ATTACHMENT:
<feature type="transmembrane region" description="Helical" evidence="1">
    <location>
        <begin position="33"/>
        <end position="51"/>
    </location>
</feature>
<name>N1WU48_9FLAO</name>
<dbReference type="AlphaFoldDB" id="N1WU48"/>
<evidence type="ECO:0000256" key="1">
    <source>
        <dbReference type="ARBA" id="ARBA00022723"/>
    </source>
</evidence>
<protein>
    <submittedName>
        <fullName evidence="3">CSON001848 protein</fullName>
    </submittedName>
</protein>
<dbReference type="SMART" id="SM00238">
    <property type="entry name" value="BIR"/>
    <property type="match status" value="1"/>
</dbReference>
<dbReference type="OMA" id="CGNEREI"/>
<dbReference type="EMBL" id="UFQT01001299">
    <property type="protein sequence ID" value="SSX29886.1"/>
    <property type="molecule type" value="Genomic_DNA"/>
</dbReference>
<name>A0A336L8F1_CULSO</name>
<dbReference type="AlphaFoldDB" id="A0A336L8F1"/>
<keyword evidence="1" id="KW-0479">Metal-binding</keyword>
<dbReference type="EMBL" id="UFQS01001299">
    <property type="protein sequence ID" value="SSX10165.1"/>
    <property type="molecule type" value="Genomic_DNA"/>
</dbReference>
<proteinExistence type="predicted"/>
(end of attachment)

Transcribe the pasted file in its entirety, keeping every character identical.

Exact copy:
<feature type="transmembrane region" description="Helical" evidence="1">
    <location>
        <begin position="33"/>
        <end position="51"/>
    </location>
</feature>
<name>N1WU48_9FLAO</name>
<dbReference type="AlphaFoldDB" id="N1WU48"/>
<evidence type="ECO:0000256" key="1">
    <source>
        <dbReference type="ARBA" id="ARBA00022723"/>
    </source>
</evidence>
<protein>
    <submittedName>
        <fullName evidence="3">CSON001848 protein</fullName>
    </submittedName>
</protein>
<dbReference type="SMART" id="SM00238">
    <property type="entry name" value="BIR"/>
    <property type="match status" value="1"/>
</dbReference>
<dbReference type="OMA" id="CGNEREI"/>
<dbReference type="EMBL" id="UFQT01001299">
    <property type="protein sequence ID" value="SSX29886.1"/>
    <property type="molecule type" value="Genomic_DNA"/>
</dbReference>
<name>A0A336L8F1_CULSO</name>
<dbReference type="AlphaFoldDB" id="A0A336L8F1"/>
<keyword evidence="1" id="KW-0479">Metal-binding</keyword>
<dbReference type="EMBL" id="UFQS01001299">
    <property type="protein sequence ID" value="SSX10165.1"/>
    <property type="molecule type" value="Genomic_DNA"/>
</dbReference>
<proteinExistence type="predicted"/>